The Soul of San Antonio

by Published on
photo courtesy Shawn Sahm
Doug Sahm and his band.

Sometimes, when the clock pushes toward 2 a.m. in a dark joint in San Antonio, you don’t have to look hard to feel the spirit of the late Doug Sahm—the brilliant Neal Cassady of Texas music, always on the move, man—floating through the smoky light. Maybe the best time for a Sahm séance is when the legendary West Side Horns, his old musical colleagues, reassemble and play for ageless hippies, homeboys, and early-morning philosophers, all of them out to take one last sip from the soul chalice Sahm filled with a homegrown blend of Texas music.

During his life, Sahm had an uncanny ability to absorb local flavors and make them his own: the swing, rags and polkas from the immortal Adolph Hofner. The aching gritos echoing inside Lerma’s on Zarzamora Street. The doo-wop rock of Rudy and The Reno Bops. The blues chants that bounced off the floorboards of Mr. Johnny Phillips’ Eastwood Country Club. Sahm was as a master alchemist who understood how rich Texas music was—and how so much of it was tied by fate, history, and poetry. It was one big, underappreciated gumbo-menudo for him. So rich, so deep, that every ingredient should be seen as a necessary link in the cosmic continuum—and treated with the same respect as the bedrock flavors of New Orleans.

Jan Reid’s biography, written with Sahm’s son Shawn, is the first full-length portrait of a tripped-out illuminatus who had a reverence for his region’s musical history, as well as a full comprehension of the crossroads where those sounds were married. The book definitively underscores how Sahm’s glorious originality stemmed from keeping so many traditions alive, from focusing respectful attention on the masters who had been forgotten, and from making everybody at the party join the band. He suggested that there was utter, joyous magic that connected the bajo sexto to his bluesy Telecaster, and that connected his pedal steel guitar to the full-throated roar from a Texas tenor solo by the late Rocky Morales.

An intuitive savant, it all made sense to Sahm—even if he struck some strangers as edgily unhinged, talking a mile a minute. “Part of the difficulty in understanding Doug was that your mind had to register and process as fast as he talked,” the authors write. It was that way when you tried to call him on the phone. He yakked like a triple-espresso Beat poet—not someone slowed down by the ton of good weed he smoked. He also wasn’t, ahem, really into a lot of the protocol and compromises that define what passes for the “modern music business.” His famous answering machine message basically told callers that if you weren’t calling him to talk about baseball or Guitar Slim (two obvious passions), then you might as well forget it.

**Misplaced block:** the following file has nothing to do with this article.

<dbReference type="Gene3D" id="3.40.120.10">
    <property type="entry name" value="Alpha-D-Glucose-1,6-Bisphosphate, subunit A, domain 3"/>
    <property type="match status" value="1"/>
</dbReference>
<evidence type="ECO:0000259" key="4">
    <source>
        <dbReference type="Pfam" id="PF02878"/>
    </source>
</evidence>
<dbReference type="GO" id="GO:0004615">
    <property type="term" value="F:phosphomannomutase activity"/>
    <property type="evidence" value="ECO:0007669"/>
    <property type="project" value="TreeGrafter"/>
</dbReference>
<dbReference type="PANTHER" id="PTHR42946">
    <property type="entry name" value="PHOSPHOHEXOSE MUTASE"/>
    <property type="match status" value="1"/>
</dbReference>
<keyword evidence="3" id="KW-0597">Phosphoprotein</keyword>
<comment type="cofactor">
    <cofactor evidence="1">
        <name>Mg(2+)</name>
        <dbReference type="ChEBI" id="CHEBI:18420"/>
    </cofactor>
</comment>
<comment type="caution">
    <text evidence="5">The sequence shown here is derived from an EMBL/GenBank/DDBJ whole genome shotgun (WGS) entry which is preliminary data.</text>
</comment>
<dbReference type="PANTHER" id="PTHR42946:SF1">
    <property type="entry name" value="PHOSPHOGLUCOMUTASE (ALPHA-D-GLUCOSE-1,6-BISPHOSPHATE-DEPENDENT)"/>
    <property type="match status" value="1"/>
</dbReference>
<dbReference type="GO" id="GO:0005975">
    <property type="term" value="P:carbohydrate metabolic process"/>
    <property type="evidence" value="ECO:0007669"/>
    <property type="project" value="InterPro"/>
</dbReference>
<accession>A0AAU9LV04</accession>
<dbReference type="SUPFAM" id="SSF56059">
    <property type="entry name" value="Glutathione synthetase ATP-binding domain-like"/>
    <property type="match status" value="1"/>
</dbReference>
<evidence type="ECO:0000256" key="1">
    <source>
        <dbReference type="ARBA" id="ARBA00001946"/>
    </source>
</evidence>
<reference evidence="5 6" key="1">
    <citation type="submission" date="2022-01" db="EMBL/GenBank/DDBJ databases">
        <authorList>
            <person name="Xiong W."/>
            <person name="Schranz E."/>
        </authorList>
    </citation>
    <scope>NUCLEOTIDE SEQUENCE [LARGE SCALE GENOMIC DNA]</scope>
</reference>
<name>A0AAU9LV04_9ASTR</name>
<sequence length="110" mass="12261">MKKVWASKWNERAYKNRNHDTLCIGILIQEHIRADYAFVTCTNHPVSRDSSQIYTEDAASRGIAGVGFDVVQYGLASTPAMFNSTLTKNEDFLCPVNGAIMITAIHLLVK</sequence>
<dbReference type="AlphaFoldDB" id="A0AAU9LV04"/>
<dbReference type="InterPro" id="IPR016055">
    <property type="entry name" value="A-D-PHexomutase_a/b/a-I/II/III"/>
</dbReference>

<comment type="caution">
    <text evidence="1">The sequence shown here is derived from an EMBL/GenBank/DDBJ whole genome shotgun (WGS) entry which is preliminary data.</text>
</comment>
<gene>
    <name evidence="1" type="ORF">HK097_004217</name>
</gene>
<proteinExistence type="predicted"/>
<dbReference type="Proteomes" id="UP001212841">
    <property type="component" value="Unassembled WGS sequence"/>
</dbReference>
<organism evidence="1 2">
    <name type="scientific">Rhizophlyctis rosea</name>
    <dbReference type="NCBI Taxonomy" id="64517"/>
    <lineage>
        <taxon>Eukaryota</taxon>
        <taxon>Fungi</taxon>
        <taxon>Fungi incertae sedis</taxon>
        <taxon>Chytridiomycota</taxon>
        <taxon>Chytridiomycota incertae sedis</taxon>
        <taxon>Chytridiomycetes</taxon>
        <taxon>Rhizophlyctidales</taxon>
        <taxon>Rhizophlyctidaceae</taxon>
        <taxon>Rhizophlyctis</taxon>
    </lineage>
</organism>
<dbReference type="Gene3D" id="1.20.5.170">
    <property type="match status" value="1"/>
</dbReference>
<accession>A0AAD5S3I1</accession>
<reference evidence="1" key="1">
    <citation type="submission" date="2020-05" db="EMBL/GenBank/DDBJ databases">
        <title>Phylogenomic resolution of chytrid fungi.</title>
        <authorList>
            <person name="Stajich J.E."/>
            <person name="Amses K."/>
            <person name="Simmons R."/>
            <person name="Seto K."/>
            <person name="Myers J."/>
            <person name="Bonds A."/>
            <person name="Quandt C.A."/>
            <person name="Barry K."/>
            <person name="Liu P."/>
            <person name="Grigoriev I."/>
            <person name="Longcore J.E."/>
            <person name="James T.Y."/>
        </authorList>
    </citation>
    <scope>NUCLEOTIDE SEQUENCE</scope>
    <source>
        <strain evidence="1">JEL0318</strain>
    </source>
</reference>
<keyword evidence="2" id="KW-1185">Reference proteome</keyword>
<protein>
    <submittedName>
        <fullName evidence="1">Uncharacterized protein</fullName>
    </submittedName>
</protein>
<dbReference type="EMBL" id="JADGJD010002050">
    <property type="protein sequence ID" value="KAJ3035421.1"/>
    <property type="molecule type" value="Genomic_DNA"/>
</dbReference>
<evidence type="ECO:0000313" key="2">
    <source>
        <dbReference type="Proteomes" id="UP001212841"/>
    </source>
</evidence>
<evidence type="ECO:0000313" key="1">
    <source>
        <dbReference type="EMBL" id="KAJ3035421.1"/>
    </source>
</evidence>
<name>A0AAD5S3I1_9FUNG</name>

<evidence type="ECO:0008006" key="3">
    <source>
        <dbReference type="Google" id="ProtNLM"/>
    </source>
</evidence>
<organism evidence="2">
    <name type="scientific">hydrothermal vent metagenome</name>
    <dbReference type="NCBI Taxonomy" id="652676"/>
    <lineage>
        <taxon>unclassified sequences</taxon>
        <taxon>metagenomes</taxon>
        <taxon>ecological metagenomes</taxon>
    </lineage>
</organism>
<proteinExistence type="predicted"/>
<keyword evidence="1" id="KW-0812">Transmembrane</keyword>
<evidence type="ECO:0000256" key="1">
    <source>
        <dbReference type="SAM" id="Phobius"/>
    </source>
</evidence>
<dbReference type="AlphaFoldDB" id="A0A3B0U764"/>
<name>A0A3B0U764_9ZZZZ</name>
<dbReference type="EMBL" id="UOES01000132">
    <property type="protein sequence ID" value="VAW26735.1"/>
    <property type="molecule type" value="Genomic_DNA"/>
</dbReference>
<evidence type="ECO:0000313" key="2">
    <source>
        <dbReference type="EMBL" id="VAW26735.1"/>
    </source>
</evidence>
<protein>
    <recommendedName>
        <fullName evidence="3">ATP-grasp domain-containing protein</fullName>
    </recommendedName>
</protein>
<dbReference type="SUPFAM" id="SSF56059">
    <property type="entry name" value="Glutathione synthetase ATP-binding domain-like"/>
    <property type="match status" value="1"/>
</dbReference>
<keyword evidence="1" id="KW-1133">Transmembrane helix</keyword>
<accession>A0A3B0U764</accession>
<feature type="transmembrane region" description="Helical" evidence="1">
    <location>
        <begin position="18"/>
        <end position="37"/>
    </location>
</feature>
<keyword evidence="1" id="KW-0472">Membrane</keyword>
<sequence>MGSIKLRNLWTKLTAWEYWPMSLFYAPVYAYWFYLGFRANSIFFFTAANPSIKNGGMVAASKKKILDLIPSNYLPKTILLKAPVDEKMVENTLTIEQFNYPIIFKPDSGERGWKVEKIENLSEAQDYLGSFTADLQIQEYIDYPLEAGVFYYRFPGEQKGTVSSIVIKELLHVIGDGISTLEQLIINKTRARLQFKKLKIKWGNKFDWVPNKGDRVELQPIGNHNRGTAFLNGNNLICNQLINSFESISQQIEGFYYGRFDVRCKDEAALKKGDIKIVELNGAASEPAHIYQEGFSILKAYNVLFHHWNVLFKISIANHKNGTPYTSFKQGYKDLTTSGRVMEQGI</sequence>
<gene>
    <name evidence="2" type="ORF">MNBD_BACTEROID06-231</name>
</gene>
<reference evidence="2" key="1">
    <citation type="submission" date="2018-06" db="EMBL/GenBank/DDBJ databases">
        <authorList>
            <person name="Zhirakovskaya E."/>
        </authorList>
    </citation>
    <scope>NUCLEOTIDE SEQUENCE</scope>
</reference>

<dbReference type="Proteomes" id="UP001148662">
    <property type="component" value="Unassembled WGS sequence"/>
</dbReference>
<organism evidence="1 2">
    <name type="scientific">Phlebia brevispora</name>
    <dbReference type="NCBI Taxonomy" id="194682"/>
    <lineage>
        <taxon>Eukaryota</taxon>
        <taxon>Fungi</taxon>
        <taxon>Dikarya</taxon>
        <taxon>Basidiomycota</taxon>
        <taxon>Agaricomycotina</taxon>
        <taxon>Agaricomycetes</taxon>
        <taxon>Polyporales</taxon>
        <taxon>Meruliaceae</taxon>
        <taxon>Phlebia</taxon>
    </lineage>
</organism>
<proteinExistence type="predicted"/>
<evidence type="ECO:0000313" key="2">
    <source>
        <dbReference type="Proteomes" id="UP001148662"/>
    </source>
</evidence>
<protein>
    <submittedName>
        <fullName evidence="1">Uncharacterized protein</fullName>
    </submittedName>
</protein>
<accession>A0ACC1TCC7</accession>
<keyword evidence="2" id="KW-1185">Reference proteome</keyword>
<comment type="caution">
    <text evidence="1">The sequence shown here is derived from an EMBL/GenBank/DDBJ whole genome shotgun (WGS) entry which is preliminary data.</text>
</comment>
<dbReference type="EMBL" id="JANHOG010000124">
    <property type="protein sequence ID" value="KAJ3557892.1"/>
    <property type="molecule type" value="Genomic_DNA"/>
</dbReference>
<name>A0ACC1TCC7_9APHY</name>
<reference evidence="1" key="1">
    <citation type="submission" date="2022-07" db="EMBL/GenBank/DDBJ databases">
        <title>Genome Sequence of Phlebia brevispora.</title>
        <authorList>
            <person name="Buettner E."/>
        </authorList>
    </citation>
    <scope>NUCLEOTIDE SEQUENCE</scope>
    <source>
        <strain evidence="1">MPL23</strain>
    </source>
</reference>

Texas Tornado hits the ground running as briskly as Sahm did, almost until he died at 58 on a road trip to New Mexico. The book barrels through his formative years in the San Antonio musical scene and heads for the meat and machinations of his long performing career. With Janis Joplin and Johnny Winter, he exported the big Texas beat to the formative ‘60s and ‘70s scenes in California and New York, and blew the minds of admirers like Bob Dylan and Jerry Wexler. Sahm had once gone into the Big Pop Music wonderland—scoring a top-20 hit with “She’s About A Mover” while being packaged as a faux British band called The Sir Douglas Quintet. Yet he emerged as a stoned immaculate, Big Red sipping, soul brother hippie, right in the heart of tough Texas. The book becomes a convincing roadmap for Sahm to be voted into the Rock and Roll Hall of Fame—and, hell, plenty of other halls of fame. The authors wryly note that Sahm “had refuted the notion that persons of any single political ideology and affiliation could monopolize country-western.”

If you look closely around some corner of Austin or San Antonio—and on the occasional unpaved road that still snakes beside Boerne or Bandera—you might see a bumper sticker that says the driver is a “Doughead.” It’s like a good cult, if there is such a thing—so give the driver the peace sign when you see him. To this day, to hear Doug Sahm—to really listen to him—is to get Texas at the most soulful level possible.

Contributing writer Bill Minutaglio is a journalism professor at the University of Texas at Austin. His latest book is In Search of the Blues: A Journey to the Soul of Black Texas.